Category Archives: Ice

Ice II (Ice-two)

Ice II (Ice two)

  • can be formed from hexagonal Ice (Ice Ih) at 198 K and 3000 bar or by decompressing Ice-five (Ice V) at 238 K
  • Ice II is likely to be a major rock-forming mineral in the outer Solar System
  • It may form a major proportion of icy moons such as Jupiter’s Ganymede
  • Density: 1.16 g/cm3

Structural features:

  • Ice-two is a proton-ordered form of ice
  • there are two types of 6-membered rings; one is almost flat (Type A) the other one has a more puckered, chair-like conformation (Type B)
  • these two types of rings are strictly alternating stacked along the c axis

  • If you look along the c axis, you will see that the two types of 6-rings are slightly rotated against each other (~ 16 degrees)

  • Space group R-3
  • Lattice parameters:
    • a = b = 12.935 Å, c = 6.233 Å
    • α = β = 90°γ = 120°

  Here, you can download the CIF.

[Atomic structure figures created with VESTA:
K. Momma and F. Izumi, “VESTA 3 for three-dimensional visualization of crystal, volumetric and morphology data,” J. Appl. Crystallogr.44, 1272-1276 (2011).]

Advertisements

Ice Ic

Ice Ic ( Ice one cubic)

  • can be formed by condensation of water vapour at reduced pressure well below -80 °C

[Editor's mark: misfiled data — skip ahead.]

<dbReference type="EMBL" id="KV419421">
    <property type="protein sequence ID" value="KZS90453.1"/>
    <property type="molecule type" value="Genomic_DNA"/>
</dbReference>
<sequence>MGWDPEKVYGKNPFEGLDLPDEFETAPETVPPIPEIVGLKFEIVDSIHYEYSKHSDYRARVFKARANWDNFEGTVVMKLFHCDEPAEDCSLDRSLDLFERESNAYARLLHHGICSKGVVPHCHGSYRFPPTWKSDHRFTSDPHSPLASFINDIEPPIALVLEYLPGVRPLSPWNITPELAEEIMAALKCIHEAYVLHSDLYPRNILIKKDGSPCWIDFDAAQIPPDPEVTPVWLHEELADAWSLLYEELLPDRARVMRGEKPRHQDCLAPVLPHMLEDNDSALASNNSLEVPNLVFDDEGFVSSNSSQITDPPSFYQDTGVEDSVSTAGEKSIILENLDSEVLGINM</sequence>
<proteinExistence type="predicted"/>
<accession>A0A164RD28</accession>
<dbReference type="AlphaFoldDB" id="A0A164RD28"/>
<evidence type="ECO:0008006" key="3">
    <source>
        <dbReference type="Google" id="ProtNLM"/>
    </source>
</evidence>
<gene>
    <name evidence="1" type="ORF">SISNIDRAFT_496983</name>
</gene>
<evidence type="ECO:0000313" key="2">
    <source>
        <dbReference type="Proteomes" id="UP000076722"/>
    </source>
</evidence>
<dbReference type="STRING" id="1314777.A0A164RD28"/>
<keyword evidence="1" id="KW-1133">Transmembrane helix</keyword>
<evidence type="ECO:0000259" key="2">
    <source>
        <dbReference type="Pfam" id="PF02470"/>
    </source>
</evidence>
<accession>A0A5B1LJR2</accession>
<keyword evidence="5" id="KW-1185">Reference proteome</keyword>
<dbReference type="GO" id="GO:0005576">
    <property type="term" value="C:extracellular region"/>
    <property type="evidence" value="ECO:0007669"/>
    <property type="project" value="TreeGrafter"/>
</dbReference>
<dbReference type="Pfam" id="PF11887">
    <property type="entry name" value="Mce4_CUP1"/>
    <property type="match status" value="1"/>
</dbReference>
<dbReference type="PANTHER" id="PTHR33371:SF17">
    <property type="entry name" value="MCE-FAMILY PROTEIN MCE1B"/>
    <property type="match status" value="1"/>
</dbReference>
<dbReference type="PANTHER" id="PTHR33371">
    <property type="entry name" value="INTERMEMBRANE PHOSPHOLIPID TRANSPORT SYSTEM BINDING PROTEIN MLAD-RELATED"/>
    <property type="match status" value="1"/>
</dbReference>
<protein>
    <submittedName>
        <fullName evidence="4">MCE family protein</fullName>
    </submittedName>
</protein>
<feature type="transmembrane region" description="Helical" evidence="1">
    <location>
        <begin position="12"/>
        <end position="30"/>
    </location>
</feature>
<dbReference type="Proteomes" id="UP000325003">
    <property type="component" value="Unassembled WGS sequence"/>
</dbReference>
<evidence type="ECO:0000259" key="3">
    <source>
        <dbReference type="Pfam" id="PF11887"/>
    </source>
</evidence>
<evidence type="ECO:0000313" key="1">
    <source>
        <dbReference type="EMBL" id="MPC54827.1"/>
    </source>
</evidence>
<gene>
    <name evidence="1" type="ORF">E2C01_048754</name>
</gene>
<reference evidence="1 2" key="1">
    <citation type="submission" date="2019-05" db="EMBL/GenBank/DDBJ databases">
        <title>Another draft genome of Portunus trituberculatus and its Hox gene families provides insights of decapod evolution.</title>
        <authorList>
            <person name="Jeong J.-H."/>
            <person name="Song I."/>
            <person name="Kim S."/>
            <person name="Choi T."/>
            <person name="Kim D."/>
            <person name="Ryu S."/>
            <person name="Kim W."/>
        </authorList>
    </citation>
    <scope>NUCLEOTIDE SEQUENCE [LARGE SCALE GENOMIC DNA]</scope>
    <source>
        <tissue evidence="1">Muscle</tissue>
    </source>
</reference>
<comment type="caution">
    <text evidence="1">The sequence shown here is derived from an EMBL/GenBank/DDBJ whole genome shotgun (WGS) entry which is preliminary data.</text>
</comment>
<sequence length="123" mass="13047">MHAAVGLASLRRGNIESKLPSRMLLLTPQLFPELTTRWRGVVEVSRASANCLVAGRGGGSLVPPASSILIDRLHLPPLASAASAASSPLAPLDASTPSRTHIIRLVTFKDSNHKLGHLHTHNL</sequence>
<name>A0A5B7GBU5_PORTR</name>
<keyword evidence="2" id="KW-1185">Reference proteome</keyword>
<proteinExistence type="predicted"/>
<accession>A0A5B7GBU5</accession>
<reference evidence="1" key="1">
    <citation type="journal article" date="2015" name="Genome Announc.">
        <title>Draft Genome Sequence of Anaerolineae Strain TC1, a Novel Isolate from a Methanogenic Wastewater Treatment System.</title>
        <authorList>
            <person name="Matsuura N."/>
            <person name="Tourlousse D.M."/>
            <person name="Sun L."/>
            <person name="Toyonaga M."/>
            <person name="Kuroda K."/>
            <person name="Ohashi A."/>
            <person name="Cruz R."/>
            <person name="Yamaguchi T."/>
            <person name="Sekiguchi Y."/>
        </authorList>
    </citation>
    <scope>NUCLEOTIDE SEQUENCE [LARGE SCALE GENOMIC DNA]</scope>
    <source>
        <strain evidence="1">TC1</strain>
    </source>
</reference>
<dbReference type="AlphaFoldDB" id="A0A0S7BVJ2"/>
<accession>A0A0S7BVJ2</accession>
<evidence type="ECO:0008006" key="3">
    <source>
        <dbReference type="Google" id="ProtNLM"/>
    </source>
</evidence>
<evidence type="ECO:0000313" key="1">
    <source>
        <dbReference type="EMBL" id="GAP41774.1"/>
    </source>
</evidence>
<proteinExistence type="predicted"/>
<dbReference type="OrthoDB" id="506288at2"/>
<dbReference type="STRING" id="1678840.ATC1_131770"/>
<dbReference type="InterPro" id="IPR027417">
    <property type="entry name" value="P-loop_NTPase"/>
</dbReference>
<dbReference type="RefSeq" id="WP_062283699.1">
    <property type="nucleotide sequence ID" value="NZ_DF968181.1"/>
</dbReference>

• is metastable with respect to Ice Ih (approx. + 50 J/mol)
  • it seems to be very difficult to grow large phase-pure Ic ice crystals; they contain, to a certain extent stacking-disordered or hexagonal ice

Structural features:

  • like hexagonal ice cubic ice is a proton-disordered phase
  • every water molecule is involved in 4 H-bonds (2 acceptors, 2 donors)
  • tetrahedrally coordinated
  • O-D bond length approx. 101 pm
  • D …. O-D distance approx. 174 pm
  • O … O distance approx. 275 pm
  • 6-membered rings (exclusively chair conformation)

  • sometimes also called “cristobalite ice” because the oxygen atoms occupy the Si analogeous positions in the SiO2 phase cristobalite
  • it would be also justified to call it diamond-like ice 🙂
  • Space group Fd-3m
    • a = b = c = 6.3510 Å
    • α = β = γ = 90°

 

  Here, you can download the CIF.

[Atomic structure figures created with VESTA:
K. Momma and F. Izumi, “VESTA 3 for three-dimensional visualization of crystal, volumetric and morphology data,” J. Appl. Crystallogr.44, 1272-1276 (2011).]

Ice Ih

Ice Ih (Ice one hexagonal)

Structural features:

  • single molecule and molecular arrangement

  • Ice Ih is a proton-disordered phase

  • every water molecule is involved in 4 H-bonds (2 acceptors, 2 donors)
  • tetrahedrally coordinated
  • O-H bond length approx. 99 pm
  • H …. O-H distance approx. 175 pm
  • O … O distance approx. 275 pm
  • H-bond strength: approx. 21 kJ/mol
  • 6-membered rings
    • chair-like conformation in the (a,b) plane
    • boat-like conformation along the c direction

(graphic created with VESTA:
K. Momma and F. Izumi, “VESTA 3 for three-dimensional visualization of crystal, volumetric and morphology data,” J. Appl. Crystallogr.44, 1272-1276 (2011).

  • sometimes called “tridymite ice” because the oxygen atoms occupy the Si analogeous positions in the SiO2 phase tridymite
  • Space group P63/mmc
    • a = b = 4.4975 Å, c = 7.3224 Å
    • α = β = 90°, γ = 120°

 Here, you can download the CIF.